Ask Amy: My husband insists he is faithful. I don’t trust him.

Ask Amy: My husband insists he is faithful.  I don’t trust him.

Dear Amy: I married a lovely man two years ago. We lived together for three years before getting married. We met when his first long-term marriage was falling apart. We are both 70 years old. We spend most of our time together, but my husband has always kept most other aspects of his life a little distant from our marriage. He insists that he is faithful.

While doing our tax preparation, I noticed that four “dentist visits” are non-existent, according to the insurance company. I believe he lied about where he was on the days he claimed to have been to the dentist.

We have, ad nauseam, discussed loyalty. I tried to trust him, even though I knew he had cheated on his wife. How can I handle this situation?

Should I let it go, do I hire a private investigator or should I just let him know that secretive behavior is going to ruin my emotional well-being?

Sad wife: You don’t mention other examples of behavior that you believe is “taken out of your marriage”, and so I wonder why you jump so easily to infidelity as the root cause – unless, of course, you have was your husband’s partner when he was unfaithful. to his first wife.

Maybe you were his ghost dentist during his first marriage? If so, you are detecting a pattern of deception because in the past you were part of it. I can think of many activities your husband could do during his non-existent dentist appointments that he might want to keep private, including having sex with another person.

I know this: Most couples who have been married for two years don’t have “ad nauseam” discussions about infidelity. Also, I don’t think most couples check their spouse’s various appointments to the extent you did – unless your husband is claiming dental expenses that don’t exist for tax deductions . If so, then you could add fraud to the possibility of him being a womanizer. Yes, there is an extreme lack of trust in your relationship, and before you hire a private investigator — or leave altogether — you should both sit down with a counselor.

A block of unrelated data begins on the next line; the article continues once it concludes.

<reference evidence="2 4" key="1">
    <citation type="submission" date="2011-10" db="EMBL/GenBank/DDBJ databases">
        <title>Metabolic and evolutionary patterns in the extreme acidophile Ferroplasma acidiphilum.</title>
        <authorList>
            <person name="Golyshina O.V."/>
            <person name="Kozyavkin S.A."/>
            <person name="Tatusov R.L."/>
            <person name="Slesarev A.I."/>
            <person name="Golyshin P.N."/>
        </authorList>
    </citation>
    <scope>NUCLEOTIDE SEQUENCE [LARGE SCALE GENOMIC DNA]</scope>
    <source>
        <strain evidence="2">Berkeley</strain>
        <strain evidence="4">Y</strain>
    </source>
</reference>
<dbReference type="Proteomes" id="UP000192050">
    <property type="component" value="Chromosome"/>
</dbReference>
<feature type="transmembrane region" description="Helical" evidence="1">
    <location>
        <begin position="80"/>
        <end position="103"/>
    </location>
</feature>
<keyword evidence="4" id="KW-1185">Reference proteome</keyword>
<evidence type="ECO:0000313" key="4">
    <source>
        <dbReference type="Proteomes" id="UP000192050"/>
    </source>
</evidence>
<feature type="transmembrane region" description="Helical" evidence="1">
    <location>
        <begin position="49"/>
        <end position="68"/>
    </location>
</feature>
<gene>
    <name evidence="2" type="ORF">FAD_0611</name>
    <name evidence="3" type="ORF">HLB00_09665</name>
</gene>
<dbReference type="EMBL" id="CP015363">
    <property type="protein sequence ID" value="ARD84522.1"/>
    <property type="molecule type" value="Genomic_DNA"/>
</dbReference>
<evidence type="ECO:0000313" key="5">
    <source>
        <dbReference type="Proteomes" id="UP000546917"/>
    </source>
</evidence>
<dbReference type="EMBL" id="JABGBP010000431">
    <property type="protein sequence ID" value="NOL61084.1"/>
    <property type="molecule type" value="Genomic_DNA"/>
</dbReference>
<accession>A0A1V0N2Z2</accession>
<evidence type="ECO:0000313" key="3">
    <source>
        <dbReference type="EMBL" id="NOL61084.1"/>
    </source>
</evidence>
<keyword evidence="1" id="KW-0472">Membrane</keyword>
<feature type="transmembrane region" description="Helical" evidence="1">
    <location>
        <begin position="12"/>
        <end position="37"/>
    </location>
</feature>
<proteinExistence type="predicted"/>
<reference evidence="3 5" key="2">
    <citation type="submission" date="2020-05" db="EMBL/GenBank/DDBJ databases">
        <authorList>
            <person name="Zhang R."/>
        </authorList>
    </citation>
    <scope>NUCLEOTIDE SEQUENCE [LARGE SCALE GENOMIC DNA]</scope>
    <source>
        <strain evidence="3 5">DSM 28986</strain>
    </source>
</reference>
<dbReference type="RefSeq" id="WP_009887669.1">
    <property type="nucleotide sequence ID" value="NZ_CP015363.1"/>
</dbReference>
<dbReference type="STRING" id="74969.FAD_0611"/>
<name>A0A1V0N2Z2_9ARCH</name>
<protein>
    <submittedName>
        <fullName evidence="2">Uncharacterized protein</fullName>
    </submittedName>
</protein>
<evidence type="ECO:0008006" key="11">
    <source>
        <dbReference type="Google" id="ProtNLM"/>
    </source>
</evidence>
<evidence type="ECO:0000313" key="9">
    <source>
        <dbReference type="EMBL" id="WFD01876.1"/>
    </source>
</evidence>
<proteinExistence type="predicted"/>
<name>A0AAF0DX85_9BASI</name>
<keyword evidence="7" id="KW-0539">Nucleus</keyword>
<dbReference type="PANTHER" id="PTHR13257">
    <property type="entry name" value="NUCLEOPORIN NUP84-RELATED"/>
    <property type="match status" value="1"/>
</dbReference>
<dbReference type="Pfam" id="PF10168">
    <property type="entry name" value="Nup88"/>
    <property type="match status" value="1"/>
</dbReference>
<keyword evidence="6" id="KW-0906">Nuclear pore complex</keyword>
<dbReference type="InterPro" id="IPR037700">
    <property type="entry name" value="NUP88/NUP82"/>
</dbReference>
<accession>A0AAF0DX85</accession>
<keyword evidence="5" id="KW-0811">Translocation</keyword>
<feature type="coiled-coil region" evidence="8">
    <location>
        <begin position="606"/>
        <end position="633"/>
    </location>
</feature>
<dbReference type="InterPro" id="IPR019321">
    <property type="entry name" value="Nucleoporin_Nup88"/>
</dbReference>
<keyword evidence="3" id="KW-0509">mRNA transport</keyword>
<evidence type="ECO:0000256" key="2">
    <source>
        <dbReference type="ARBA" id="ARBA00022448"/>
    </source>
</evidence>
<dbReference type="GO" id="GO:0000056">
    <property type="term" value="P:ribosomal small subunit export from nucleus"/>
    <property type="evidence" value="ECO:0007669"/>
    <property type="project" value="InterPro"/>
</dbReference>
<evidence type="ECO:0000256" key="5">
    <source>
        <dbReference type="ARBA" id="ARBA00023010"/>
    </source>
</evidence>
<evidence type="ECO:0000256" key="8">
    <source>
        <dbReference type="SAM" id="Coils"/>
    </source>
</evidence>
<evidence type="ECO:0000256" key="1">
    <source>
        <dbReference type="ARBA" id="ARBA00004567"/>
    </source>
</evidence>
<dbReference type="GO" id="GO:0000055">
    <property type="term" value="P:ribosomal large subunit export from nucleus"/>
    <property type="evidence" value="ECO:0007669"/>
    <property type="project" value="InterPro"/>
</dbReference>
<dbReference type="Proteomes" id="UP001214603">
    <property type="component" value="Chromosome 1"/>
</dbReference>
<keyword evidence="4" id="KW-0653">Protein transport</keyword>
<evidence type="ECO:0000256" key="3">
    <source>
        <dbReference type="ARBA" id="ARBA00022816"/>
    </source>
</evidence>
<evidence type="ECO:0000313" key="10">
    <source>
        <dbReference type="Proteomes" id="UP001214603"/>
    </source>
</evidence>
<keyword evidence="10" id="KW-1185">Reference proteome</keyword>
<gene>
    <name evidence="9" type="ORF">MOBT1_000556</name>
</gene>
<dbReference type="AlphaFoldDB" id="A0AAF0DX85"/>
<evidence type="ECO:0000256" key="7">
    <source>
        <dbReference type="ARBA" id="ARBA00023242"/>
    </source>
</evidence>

If your husband doesn’t want to go, you should seek therapy on your own. If your gut is telling you that your husband is being unfaithful, therapy will help you decide what to do next, because you’re right: staying in this marriage without change is not at all good for your emotional well-being.

Dear Amy: I have been with my girlfriend for three years. We live together and get along very well. We are very open to each other. We also use each other’s phones – no big deal – but we don’t go through each other’s phones. I never read her text messages and I guess she never read mine.

I recently used his phone because mine was in our car. I was looking for something when a text message came from his sister. I could see my name mentioned in the notification, so I clicked on it and saw a whole conversation with his sister about me. I was completely shocked by what I saw. She criticized my look, my habits, even our sex life. She called me an offensive name. It was just a flood of terrible things.

Now I don’t know what to do. I love him and I don’t want to break up. Maybe she was just upset about something and was venting?

Dumped on: When you’re upset about something and venting, do you destroy it (or someone else you love) by using derisive and offensive language? When you are angry with her, do you criticize her appearance, her habits, and your sex life? I suppose not.

She doesn’t respect you. Couples can come back from a lot of things, but once basic respect is gone, I don’t think you can get it back. You have a difficult conversation and a difficult choice to make.

Dear Amy: You provided an “update” to a “Mom unplugged», who was worried about his young sons’ immersion in video games.

So things went well because she probably followed your advice. As a statistician, I have to say that things could have gone well if she hadn’t followed your advice. There’s no way to know. I wouldn’t be so quick to put a feather in your cap.

Brand: My cap remains decidedly featherless. THANKS.

© 2024 by Amy Dickinson. Distributed by Tribune Content Agency.



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